Food Guidelines to Control Borderline Diabetes

Updated at: Mar 10, 2015
Food Guidelines to Control Borderline Diabetes

The management of prediabetes involves intensive lifestyle modifications. Here are some tips on how to keep pre-diabetes from turning into diabetes.

Ariba Khaliq
DiabetesWritten by: Ariba KhaliqPublished at: Jan 24, 2014

If your fasting blood sugar levels are between 101 and 125 milligrams per decilitre you are considered borderline, or prediabetic, according to Stanford University.

Getting control of your blood sugar levels at this point or sooner is important in order to avoid cardiovascular, nerve and other health hazards associated with diabetes.

Food for Diabetics

The management of prediabetes involves intensive lifestyle modifications and setting treatment goals of blood pressure and lipid level control matching those for diabetes, according to a consensus statement released by the American Association of Clinical Endocrinologists (AACE).

Here are some tips on how to keep pre-diabetes from turning into diabetes:

Exercise and Lose Weight

Because muscles use sugar/glucose for energy, activities like walking, bicycling and gardening help to lower your blood glucose. Aim for 30 to 60 minutes or more per day.

Weight loss and exercise really will help, experts say, and there’s no need to pare off every extra pound or undertake an elaborate, strenuous exercise program.

The Diabetes Prevention Program study found that people with prediabetes who walked or did other exercise for a half-hour at least five times a week and lost 5 to 7 percent of their total weight cut their risk of developing full-fledged diabetes by nearly 60 percent. The lifestyle changes were twice as effective as taking a pill.

Reduce Calorie Intake

Extra body fat contributes to “insulin resistance” and pre-diabetes. Look for areas in which you can cut your calorie intake by 250 to 500 hundred calories per day. For example, you can:

  • Reduce your portion sizes.
  • Reduce your intake of high carbohydrate foods such as cookies, other desserts, bread, pasta, tortillas, rice, crackers, pretzels and chips.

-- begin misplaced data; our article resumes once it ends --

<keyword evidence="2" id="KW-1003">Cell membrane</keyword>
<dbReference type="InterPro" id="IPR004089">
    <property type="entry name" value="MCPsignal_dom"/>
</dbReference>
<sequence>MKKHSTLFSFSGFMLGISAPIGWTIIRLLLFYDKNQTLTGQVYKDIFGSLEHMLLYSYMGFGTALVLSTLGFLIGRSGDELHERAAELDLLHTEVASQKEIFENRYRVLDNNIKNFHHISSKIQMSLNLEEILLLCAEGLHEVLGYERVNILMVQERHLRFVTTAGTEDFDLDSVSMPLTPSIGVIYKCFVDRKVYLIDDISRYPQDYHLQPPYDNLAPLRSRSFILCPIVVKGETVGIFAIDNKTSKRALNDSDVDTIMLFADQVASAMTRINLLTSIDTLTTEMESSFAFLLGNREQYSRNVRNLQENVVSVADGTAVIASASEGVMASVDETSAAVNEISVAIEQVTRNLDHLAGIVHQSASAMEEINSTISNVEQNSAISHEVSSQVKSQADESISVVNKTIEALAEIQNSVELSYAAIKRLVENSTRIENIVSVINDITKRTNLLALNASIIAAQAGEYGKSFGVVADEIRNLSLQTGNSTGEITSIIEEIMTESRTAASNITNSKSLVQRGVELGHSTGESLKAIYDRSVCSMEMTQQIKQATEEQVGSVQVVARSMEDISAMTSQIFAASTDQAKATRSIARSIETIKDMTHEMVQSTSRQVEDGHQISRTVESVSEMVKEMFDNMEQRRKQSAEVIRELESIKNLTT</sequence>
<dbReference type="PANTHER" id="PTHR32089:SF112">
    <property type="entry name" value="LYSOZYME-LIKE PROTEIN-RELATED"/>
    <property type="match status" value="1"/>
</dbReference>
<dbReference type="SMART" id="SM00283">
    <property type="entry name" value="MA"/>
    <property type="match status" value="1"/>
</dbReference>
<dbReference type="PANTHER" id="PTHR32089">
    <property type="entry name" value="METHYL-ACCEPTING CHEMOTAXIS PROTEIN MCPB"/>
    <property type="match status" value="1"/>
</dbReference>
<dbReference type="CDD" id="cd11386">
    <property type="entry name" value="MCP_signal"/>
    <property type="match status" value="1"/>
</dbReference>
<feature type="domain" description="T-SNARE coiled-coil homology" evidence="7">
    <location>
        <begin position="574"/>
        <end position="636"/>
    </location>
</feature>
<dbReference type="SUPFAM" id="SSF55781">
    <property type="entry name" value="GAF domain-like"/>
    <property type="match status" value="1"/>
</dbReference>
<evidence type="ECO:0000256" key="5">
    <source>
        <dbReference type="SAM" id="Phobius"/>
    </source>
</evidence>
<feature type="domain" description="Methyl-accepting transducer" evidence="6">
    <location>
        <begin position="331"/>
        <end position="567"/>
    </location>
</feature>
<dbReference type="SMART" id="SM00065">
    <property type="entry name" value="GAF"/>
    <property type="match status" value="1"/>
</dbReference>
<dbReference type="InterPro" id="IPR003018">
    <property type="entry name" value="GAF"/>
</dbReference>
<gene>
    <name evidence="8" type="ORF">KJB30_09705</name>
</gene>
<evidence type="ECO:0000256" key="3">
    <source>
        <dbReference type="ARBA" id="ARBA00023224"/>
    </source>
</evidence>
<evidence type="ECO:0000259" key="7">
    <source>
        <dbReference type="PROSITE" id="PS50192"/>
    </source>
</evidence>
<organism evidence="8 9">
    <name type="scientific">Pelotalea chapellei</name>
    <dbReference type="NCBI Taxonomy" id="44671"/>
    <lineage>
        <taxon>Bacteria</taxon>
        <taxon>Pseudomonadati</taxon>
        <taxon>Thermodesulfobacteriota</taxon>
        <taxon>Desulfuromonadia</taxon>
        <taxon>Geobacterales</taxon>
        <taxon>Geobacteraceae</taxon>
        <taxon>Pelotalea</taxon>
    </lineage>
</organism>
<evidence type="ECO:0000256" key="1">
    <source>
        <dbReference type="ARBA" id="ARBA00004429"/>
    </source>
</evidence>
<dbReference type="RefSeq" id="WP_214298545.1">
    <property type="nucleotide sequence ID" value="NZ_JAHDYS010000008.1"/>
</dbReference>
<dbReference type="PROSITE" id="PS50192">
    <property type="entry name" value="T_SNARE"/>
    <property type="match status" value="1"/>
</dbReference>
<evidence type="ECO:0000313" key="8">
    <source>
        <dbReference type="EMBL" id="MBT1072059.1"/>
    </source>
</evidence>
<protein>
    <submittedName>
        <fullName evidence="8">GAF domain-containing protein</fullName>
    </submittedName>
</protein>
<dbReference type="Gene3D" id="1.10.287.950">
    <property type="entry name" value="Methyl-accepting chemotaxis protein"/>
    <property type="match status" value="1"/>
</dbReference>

• Choose calorie-free beverages in place of regular sodas, fruit juices, lemonade, “smoothies,” sweetened coffee and tea drinks, and alcohol.
  • Choose low-calorie dressings or use regular salad dressing sparingly.
  • Limit nuts to a small handful (1/4 cup or less) per day.

Diabetic Food

Reduce intake of carbohydrates

Because carbohydrates cause blood sugar levels to rise, carbohydrate intake usually needs to be reduced and spread evenly throughout the day.

Move towards a Lower-Carbohydrate Eating Pattern:

Don’t eat too much carbohydrate at one meal or snack. Combine a carbohydrate food with lean protein and unsaturated fat for “balanced” meals and snacks.

  • Try a lower carbohydrate breakfast. In place of fruit juice with toast and jam, eat a slice of whole grain bread with peanut butter or with an egg white omelette.
  • Choose high fibre, unrefined, whole grain carbohydrates (for example, whole wheat bread in place of white bread). You still must watch your portion sizes.
  • Eat a heart-healthy diet low in saturated fat, trans fat and cholesterol. Foods high in unsaturated fats (e.g. olive oil, canola oil, nuts, avocado, fatty fish) can be included. But remember that high-fat foods are high in calories.

If you are diagnosed with prediabetes, see your doctor a couple of times a year. Meet with a registered dietician, an exercise physiologist; learn how to become fit, to eat thoughtfully. Get educated about diabetes, don’t be addicted to the weighing scale and don’t get discouraged.


Read more articles on Understand Diabetes.


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